Another study shows nicotine patches do not work. Will the CDC and FDA pay attention?

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NICOTINE & HEALTHA well-designed study of smokers trying to quit, done by researchers at the University of Pennsylvania and the Feinberg Medical School at Northwestern, confirms previous studies showing that the nicotine patch does not really help smokers quit. But their sales keep Big Pharma raking it in and provide false hope to desperate smokers.

The authors, led by Dr. Robert Schnoll of U. of P., studied 525 smokers seeking to quit, between 2009 and 2014. Since the FDA had approved long-term use of nicotine-replacement patches (NRT) shortly before the study began, they sought to determine if longer-term NRT use had any better efficacy than the previously-mandated 8-week course. They divided their subjects into three groups: 1-standard, 8 weeks; 2-extended, 24 weeks; and 3-maintenance, 52 weeks of NRT. They assessed for abstinence, or reduced amount of cigarettes smoked among the non-abstinent. All received in addition 12 smoking cessation behavioral counseling sessions. Smoking cessation was determined by patient report and confirmed via breath levels of carbon monoxide.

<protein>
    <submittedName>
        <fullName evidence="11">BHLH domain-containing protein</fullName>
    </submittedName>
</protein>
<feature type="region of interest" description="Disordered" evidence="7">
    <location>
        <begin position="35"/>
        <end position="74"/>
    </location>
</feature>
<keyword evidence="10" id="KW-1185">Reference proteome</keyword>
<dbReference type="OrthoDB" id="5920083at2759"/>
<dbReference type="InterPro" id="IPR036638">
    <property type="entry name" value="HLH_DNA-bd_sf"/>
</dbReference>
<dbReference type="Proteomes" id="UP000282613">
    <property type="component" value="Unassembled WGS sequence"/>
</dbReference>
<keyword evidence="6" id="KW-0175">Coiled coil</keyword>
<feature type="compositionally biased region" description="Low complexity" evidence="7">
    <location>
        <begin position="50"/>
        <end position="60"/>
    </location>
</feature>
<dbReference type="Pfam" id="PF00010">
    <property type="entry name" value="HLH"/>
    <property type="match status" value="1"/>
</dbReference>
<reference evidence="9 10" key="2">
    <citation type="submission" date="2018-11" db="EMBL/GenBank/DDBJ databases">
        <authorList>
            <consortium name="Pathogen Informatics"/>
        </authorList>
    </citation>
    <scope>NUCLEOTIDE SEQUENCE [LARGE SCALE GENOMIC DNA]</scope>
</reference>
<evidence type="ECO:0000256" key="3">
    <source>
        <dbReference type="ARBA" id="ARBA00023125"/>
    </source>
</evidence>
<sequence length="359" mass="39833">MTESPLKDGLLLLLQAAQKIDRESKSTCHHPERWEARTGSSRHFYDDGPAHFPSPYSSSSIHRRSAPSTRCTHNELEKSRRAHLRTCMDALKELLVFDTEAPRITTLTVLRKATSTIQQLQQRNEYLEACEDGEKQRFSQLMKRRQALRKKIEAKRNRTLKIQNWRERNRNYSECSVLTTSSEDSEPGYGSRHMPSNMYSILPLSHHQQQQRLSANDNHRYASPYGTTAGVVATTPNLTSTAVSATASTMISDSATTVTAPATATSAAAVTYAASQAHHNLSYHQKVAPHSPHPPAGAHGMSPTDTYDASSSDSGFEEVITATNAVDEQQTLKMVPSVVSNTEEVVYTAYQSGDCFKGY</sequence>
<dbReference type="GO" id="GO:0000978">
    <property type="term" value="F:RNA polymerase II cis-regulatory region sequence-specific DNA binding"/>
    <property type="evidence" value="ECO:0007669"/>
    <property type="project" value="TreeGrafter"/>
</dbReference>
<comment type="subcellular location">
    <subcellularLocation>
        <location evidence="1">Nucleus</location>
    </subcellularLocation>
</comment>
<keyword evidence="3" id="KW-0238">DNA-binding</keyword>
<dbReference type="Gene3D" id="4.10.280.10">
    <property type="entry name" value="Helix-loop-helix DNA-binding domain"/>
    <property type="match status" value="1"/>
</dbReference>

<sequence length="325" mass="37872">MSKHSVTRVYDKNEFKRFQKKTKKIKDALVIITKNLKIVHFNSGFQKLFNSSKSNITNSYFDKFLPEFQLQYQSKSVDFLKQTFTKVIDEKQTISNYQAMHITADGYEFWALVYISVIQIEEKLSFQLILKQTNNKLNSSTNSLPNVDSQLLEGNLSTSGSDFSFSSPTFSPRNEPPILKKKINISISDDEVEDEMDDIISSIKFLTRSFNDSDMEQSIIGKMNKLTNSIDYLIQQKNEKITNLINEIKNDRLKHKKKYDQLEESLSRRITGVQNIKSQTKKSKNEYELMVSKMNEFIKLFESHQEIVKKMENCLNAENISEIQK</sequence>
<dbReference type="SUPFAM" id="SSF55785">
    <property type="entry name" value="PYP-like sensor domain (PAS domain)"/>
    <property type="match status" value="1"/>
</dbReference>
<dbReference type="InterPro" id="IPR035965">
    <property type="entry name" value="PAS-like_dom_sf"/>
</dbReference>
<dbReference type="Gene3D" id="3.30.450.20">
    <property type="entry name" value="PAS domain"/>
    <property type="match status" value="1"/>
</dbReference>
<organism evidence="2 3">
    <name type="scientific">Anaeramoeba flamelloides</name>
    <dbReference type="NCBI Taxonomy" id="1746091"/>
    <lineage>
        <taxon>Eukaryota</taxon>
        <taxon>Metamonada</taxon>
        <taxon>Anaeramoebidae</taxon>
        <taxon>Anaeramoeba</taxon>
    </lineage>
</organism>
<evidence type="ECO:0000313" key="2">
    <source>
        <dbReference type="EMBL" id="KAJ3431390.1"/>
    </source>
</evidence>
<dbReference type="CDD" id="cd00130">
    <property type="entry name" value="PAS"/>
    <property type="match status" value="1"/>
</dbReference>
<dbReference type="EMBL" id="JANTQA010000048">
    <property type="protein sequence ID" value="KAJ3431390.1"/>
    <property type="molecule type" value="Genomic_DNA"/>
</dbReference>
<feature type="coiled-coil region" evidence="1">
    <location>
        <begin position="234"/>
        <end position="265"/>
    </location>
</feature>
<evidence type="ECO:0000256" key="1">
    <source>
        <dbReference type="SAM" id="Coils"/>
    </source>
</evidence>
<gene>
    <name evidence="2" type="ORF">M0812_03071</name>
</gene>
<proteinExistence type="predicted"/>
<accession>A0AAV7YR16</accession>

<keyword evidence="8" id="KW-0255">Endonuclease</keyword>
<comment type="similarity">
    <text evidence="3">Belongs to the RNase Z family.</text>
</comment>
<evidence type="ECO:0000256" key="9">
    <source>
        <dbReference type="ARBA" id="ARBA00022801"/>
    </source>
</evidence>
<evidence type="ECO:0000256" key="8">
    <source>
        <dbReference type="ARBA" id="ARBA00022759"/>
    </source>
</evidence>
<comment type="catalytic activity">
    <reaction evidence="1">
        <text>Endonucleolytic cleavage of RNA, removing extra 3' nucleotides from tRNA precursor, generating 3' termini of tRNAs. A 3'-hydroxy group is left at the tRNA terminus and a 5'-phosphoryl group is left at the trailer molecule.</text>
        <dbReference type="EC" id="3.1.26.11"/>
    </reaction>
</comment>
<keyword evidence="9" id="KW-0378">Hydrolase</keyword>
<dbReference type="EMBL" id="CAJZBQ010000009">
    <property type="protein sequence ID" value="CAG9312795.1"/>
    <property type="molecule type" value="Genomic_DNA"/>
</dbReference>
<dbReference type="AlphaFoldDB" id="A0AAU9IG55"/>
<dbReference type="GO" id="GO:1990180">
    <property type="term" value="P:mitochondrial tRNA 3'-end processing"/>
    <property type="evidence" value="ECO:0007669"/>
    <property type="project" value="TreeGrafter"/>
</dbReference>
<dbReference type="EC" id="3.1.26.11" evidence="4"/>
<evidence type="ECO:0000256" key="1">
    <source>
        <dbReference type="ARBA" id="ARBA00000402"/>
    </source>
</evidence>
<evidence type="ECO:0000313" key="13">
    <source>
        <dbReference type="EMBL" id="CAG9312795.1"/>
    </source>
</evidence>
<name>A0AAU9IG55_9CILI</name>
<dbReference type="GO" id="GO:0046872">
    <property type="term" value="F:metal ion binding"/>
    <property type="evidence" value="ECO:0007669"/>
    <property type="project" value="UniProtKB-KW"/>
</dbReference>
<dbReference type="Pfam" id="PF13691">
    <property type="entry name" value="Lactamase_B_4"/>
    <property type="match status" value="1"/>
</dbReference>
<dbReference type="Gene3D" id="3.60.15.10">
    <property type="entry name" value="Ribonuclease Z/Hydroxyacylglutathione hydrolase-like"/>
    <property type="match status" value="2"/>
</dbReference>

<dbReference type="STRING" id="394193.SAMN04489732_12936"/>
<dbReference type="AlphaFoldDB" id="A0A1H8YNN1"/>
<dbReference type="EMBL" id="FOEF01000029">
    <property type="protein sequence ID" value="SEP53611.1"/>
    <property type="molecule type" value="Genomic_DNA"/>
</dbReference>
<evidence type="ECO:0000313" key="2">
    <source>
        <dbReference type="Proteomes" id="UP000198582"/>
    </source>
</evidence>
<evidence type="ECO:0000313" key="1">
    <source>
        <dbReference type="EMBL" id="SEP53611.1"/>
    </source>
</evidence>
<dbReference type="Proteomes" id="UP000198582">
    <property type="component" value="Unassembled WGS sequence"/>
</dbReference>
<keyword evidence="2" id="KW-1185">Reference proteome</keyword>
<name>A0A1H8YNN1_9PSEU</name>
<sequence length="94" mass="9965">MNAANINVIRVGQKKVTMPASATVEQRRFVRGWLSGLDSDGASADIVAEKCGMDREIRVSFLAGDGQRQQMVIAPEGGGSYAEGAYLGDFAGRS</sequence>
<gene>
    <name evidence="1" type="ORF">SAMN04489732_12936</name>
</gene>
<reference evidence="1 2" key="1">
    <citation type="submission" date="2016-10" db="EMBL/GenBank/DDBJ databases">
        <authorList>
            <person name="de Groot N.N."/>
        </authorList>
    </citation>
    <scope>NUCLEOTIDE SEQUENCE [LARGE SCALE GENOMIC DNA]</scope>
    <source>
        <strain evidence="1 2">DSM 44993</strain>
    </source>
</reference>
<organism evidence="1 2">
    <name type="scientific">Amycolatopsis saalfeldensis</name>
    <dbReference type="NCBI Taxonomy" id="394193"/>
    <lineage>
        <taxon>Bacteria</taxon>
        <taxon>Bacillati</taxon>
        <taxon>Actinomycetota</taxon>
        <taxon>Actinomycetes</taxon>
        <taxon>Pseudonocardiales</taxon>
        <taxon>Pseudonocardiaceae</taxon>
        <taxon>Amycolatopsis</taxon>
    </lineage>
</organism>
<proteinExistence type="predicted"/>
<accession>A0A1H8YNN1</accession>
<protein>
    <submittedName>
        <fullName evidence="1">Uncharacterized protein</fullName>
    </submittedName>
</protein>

To summarize, the 52-week NRT group had little to no better cessation success than the 8-week group: all three groups had abstinence rates in the low-twenty-percent range at 52 weeks out. As per the authors:

At 52 weeks, participants in the maintenance treatment arm did not report significantly greater abstinence rates compared with participants in the standard and extended treatment arms (20.3% vs 23.8%). Similarly, we found no difference in week 52 abstinence rates between participants in the extended and standard treatment arms (26.0% vs 21.7%).

The authors did manage to come up with one sliver of good news from their study: they found no adverse effects of the patches, so there s that. The study I ve often referred to as the gold standard of NRT patch failure is the Alpert, et al study in BMJ, published in 2011, which showed ...that persons who have quit smoking relapsed at equivalent rates, whether or not they used NRT to help them in their quit attempts. The current study simply confirms that one and many others, although the success rate of NRT patches in this one is a bit higher than I ve seen in most others. And it must be kept in mind that even this terrible rate is artificially higher than would be found among a normal group of would-be quitters, since study subjects are carefully followed and evaluated with ongoing devoted medical attention.

The drumbeat of evidence showing NRT s non-benefits should be a wake-up call to those who stubbornly oppose the spread of e-cigs and vapor products, since the toll of smoking rises to close to half-million in our country each year: something must be done.